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Substantial hysteresis in emergent temperature sensitivity of global wetland CH4 emissions


Wetland methane (CH4) emissions (\({F}_{{{CH}}_{4}}\)) are important in global carbon budgets and climate change assessments. Currently, \({F}_{{{CH}}_{4}}\) projections rely on prescribed static temperature sensitivity that varies among biogeochemical models. Meta-analyses have proposed a consistent \({F}_{{{CH}}_{4}}\) temperature dependence across spatial scales for use in models; however, site-level studies demonstrate that \({F}_{{{CH}}_{4}}\) are often controlled by factors beyond temperature. Here, we evaluate the relationship between \({F}_{{{CH}}_{4}}\) and temperature using observations from the FLUXNET-CH4 database. Measurements collected across the globe show substantial seasonal hysteresis between \({F}_{{{CH}}_{4}}\) and temperature, suggesting larger \({F}_{{{CH}}_{4}}\) sensitivity to temperature later in the frost-free season (about 77% of site-years). Results derived from a machine-learning model and several regression models highlight the importance of representing the large spatial and temporal variability within site-years and ecosystem types. Mechanistic advancements in biogeochemical model parameterization and detailed measurements in factors modulating CH4 production are thus needed to improve global CH4 budget assessments.


Methane (CH4) is the second most important climate forcing trace gas influenced by anthropogenic activities after carbon dioxide (CO2)1,2,3. Wetlands are the largest and most uncertain natural CH4 source, contributing 19–33% of current global terrestrial CH4 emissions (\({F}_{{{\mathrm{CH}}}_{4}}\))4,5,6. Top-down estimates from atmospheric inversion models and bottom-up estimates from in situ measurements both indicate gradual increases in natural wetland \({F}_{{{\mathrm{CH}}}_{4}}\) from 2000 (147–180 Tg CH4 yr−1; bottom-up vs. top-down) to 2017 (145–194 Tg CH4 yr−1), although \({F}_{{{CH}}_{4}}\) estimates from both approaches vary widely4,6. In addition, atmospheric CH4 concentrations have rapidly increased since 2007 (+6.9 ± 2.7 ppb CH4 yr−1 for 2007–2015 vs. +0.5 ± 3.1 ppb CH4 yr−1 for 2000–2006), with increases arising from both biogenic (primarily agriculture and waste sectors) and fossil fuel-related sources7,8. Observed atmospheric CH4 concentrations have risen consistently with RCP8.5 (Representative Concentration Pathway of 8.5 W m−2)9 projections since 2007, and are growing relatively faster than observed increases in CO2 concentrations during the same period8.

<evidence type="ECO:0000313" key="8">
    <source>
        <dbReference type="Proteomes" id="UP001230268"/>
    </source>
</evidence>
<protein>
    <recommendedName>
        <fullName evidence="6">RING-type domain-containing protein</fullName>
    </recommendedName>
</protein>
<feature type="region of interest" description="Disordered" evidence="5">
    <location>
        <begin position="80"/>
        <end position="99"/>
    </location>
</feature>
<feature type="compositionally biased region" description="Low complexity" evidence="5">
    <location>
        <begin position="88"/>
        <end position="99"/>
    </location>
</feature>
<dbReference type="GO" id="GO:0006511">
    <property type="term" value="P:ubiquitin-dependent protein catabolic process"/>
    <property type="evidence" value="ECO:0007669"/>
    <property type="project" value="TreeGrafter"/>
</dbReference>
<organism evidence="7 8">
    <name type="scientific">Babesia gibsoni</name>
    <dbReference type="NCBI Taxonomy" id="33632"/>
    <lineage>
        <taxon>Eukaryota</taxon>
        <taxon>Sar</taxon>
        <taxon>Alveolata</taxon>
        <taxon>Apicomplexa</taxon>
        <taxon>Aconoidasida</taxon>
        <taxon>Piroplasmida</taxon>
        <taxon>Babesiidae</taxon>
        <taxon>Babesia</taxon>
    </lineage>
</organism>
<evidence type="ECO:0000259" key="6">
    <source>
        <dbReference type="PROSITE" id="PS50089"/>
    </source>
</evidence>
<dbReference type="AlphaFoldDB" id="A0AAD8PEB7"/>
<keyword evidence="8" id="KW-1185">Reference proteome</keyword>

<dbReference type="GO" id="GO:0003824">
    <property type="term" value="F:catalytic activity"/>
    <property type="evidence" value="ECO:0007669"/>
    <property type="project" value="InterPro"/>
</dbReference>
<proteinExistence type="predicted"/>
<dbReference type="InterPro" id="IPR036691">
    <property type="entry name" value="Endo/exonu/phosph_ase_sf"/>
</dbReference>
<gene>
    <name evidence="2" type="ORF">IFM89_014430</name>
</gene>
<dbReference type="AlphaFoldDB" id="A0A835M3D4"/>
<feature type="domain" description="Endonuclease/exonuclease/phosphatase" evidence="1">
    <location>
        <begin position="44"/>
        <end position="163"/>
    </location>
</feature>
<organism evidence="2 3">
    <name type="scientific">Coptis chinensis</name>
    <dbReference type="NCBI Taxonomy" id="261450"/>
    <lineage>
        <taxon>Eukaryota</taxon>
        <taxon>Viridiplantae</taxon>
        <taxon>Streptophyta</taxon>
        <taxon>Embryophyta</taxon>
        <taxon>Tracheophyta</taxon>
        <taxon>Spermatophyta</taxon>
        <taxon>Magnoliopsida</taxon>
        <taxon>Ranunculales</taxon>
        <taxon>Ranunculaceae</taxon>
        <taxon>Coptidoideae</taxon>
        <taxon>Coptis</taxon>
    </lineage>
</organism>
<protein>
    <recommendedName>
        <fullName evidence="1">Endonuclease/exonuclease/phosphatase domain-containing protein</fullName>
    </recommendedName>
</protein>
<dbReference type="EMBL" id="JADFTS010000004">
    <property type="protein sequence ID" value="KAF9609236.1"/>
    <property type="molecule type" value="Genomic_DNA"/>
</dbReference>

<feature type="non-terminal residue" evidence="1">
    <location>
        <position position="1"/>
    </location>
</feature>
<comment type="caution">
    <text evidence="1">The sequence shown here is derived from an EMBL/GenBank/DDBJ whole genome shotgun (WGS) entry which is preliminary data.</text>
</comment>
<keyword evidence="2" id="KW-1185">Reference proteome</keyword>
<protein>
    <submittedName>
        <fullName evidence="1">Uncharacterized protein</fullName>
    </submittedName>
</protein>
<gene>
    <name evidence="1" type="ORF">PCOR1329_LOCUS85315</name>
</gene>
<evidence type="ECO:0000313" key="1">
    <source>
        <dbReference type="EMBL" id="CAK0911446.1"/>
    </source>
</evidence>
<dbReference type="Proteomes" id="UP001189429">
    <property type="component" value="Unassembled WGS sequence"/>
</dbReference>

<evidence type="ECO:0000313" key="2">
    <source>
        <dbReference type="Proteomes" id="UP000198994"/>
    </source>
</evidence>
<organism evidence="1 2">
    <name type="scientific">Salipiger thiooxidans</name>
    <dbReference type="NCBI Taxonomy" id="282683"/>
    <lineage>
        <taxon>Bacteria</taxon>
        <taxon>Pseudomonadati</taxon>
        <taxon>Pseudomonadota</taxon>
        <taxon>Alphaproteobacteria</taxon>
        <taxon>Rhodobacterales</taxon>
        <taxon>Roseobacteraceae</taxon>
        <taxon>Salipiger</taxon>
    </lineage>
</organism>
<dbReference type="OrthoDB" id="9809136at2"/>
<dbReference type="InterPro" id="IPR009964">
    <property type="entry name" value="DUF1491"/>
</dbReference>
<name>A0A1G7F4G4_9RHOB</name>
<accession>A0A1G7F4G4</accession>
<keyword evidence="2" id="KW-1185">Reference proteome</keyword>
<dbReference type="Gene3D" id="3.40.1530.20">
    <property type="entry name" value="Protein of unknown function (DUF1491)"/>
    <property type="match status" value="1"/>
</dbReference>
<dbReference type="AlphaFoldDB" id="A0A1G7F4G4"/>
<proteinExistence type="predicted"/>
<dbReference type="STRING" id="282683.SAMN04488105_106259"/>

Wetland \({F}_{{{\mathrm{CH}}}_{4}}\) estimates are poorly constrained due to high temporal and spatial variability10,11, compounded by insufficient measurements of fluxes (e.g., latitudinal data bias) and predictor variables (e.g., soil temperature and moisture), knowledge gaps in CH4 biogeochemistry12, and incomplete process representation in biogeochemical models4,5,13,14,15. Several factors have been suggested to regulate wetland \({F}_{{{\mathrm{CH}}}_{4}}\) through effects on methanogenesis (i.e., production), methanotrophy (i.e., oxidation), and CH4 transport, including gross primary productivity (GPP)16, water table depth (WTD)17, vegetation composition18,19, redox conditions20, substrate quality and availability21,22, pore water CH4 solubility23, microbial community dynamics and activity24, and temperature25. At ecosystem scale, some in situ observations indicate that \({F}_{{{\mathrm{CH}}}_{4}}\) are mainly controlled by 20–35 cm depth soil temperatures and are not sensitive to WTD variations as long as anoxic conditions exist26,27,28. Although \({F}_{{{\mathrm{CH}}}_{4}}\) appears to be positively correlated with temperature and CH4 production24,25,26,27, how to parameterize CH4 production, oxidation, and emission rates in models remain key uncertainties. Reducing the uncertainties is required to improve global CH4 budget assessments and increase confidence in future climate projections, as the temperature sensitivity of CH4 biogeochemistry is parameterized differently among CH4 models13,14,29. A recent meta-analysis reported that CH4 production temperature sensitivities derived from laboratory cultures are consistent with those of \({F}_{{{\mathrm{CH}}}_{4}}\) inferred from ecosystem-scale measurements and could therefore be used as an empirical basis for \({F}_{{{\mathrm{CH}}}_{4}}\) temperature sensitivity in models30.